Chris Hadfield landed safely in Kazakhstan yesterday. Now who will entertain us from the International Space Station?
Chris Hadfield was the first Canadian to command the International Space Station. But he was more than that, he was Mr. Wizard, Bill Nye the Science Guy and a folk singing troubadour who brought the space station home to us. He will be missed.
Since 1998, the International Space Station has floated like a tin can above the Earth, and to be fair, many commanders in the past have been charismatic, and many have taught us lessons from Space, but none seemed to captivate us like Hedfield.
His satellite-beamed science lessons to Canadian middle schoolers were uploaded to YouTube, and they brought Hadfield to a new world wide audience. His simple explanations and down home charm brought the basic science experiments like wringing out a wash cloth in Space to audiences of over seven million on the internet. His live twitter feed from Space multiplied from 20,000 followers to over 800,000.
So let’s learn about the man who taught us more about life on the Space Station.
The 53-year-old grew up in the small Ontario farm town of Milton, just east of the border city of Sarnia. It was there he aspired for the skies, partly because of his Dad’s experience as a Royal Air Force pilot.
“The burning fire that made me want to pursue this for my whole life was absolutely turned on by watching the race to the Moon, eventually seeing Neil Armstrong and Buzz Aldrin walk on its surface,” said Hadfield, who recalled the exploits of the early US and Soviet space pioneers.”
Hadfield entered the Canadian Armed Forces after “bumming around Europe skiing” in 1978 and became a fighter pilot. In 1992, he passed muster and became an astronaut. Three missions, and several projects later, he was selected to command the Space Station during the second half of his five month tour which ended this week.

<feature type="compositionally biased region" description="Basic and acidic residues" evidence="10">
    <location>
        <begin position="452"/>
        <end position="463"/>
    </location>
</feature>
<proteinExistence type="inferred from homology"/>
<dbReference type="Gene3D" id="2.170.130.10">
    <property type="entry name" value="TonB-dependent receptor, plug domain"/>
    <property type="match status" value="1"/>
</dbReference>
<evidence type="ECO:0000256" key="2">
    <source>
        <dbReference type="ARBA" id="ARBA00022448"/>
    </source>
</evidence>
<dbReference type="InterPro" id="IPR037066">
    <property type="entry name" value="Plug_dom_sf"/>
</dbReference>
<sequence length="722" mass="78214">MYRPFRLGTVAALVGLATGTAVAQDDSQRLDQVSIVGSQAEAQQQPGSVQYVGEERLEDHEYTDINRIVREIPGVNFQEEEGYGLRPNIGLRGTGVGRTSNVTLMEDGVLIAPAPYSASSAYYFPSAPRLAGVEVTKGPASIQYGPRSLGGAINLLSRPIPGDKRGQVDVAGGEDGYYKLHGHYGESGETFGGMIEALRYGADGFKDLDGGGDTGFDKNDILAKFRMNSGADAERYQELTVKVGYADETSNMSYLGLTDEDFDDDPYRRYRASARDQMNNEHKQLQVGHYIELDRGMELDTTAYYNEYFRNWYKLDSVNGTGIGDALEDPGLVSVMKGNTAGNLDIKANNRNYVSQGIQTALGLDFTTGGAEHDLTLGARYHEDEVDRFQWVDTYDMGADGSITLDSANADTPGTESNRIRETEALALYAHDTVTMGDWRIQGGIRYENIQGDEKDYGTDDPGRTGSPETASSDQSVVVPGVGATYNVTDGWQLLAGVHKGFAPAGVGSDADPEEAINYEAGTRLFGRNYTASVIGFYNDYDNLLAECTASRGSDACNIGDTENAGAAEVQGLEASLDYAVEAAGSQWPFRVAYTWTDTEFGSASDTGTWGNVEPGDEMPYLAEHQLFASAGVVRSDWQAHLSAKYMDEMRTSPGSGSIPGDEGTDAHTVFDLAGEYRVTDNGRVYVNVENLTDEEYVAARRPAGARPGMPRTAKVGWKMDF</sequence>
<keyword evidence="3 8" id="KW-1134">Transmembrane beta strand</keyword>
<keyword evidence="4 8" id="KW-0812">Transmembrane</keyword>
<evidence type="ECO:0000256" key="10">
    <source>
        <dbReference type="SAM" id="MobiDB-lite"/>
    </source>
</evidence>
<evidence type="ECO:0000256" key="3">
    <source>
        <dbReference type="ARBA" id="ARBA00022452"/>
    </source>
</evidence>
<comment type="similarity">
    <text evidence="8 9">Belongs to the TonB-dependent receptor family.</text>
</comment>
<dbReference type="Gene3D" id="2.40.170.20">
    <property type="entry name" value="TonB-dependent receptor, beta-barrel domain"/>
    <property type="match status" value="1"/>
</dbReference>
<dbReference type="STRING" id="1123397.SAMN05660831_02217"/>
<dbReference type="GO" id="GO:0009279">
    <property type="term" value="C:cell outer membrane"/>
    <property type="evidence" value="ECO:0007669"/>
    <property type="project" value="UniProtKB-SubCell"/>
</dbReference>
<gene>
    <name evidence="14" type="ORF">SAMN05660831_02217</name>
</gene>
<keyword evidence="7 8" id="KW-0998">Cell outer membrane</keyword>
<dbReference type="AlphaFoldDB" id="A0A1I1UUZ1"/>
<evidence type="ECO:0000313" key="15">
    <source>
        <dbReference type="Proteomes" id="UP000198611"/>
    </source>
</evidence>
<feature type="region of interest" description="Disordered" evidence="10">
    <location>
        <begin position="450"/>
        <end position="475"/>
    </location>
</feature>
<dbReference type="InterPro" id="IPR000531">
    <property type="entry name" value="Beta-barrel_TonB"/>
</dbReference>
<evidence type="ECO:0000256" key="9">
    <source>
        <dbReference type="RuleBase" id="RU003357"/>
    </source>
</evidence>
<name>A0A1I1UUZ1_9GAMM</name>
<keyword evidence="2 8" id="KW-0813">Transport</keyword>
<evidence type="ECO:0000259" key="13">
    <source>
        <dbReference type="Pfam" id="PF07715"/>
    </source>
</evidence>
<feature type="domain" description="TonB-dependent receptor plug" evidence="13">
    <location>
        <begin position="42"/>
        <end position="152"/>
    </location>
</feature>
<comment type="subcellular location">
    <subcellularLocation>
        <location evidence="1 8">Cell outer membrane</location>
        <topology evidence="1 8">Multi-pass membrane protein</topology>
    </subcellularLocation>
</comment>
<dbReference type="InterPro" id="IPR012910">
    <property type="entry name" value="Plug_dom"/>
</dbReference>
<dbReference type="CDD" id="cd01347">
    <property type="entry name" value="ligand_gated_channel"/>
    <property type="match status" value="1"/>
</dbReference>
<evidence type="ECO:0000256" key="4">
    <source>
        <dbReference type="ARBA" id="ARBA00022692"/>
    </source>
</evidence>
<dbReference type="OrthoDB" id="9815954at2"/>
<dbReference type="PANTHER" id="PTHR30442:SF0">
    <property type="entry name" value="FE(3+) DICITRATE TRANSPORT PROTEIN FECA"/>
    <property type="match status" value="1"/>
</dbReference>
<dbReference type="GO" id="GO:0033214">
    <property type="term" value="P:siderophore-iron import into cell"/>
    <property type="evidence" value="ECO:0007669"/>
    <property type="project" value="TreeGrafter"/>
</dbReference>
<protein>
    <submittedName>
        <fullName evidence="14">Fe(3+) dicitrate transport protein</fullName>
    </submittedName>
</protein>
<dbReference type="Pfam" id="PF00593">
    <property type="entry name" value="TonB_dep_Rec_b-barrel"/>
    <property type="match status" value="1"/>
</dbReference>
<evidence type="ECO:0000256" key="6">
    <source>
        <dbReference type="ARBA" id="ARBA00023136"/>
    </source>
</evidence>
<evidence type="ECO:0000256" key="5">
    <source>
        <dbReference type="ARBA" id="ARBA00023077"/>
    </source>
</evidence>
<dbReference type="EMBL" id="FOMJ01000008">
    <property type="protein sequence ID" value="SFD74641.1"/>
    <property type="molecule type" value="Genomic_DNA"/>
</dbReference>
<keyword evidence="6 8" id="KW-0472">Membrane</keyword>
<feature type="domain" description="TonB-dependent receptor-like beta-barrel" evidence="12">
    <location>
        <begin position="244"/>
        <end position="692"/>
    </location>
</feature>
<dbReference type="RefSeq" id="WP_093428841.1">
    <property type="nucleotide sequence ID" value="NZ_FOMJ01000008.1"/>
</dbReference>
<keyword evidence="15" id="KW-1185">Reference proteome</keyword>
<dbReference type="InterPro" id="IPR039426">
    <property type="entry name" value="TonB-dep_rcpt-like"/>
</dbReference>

In addition to leading the widely watched science lessons, Hadfield’s love of music and strumming his prized Larrivee Parlor guitar led to two musical firsts on the Space Station.
In February, Chris nailed his first “first” when the Commander teamed up with Ed Robertson and the Barenaked Ladies (and a middle school choir!!) to perform the first ever live duet between the Earth and Space. The song was written by Robertson and was broadcast nationally in Canada.
And then, it was his science interactions with the children of Canada that got the world’s attention. The lessons, generated by the students’ inquisitive tweets to his Twitter feed, went from private satellite classroom lessons to world wide internet videos, thanks to Julie Simard, a Candian Space Agency spokesperson. After failing to generate an audience with boring text feeds from Space, Simard said:
We decided that with social media and everybody having access to YouTube and content that is fun and informative, we would use video.
BAM! The hits started rolling in.
According to the News site Quartz:
Simard says she expected Hadfield to become popular in Canada but admits to being surprised by the worldwide interest he has generated. Perhaps what made Hadfield such a hit may have less to do with the mere fact that he was tweeting from space—plenty of other astronauts have done the same— but that he talked about sport and his kids and made stupid jokes. A lot of people use social media for such ordinary things. That he was doing it from space is what made it extraordinary.
His goodbye tribute to the Space Station has garned over 6 million hits in two days.
As one Canadian fan on YouTube put it:
Chris Hadfield may just have inadvertently changed the way we think and see on many levels simply by being the humble shining star in the sky that he is. I can’t think of a more outstanding person to represent… Humanity. I’m so proud.
Maybe this isn’t Hadfield’s swan song, I see a Canadian Science Show in his future, or he could become the next Gordon Lightfoot. Either way, a star has been born.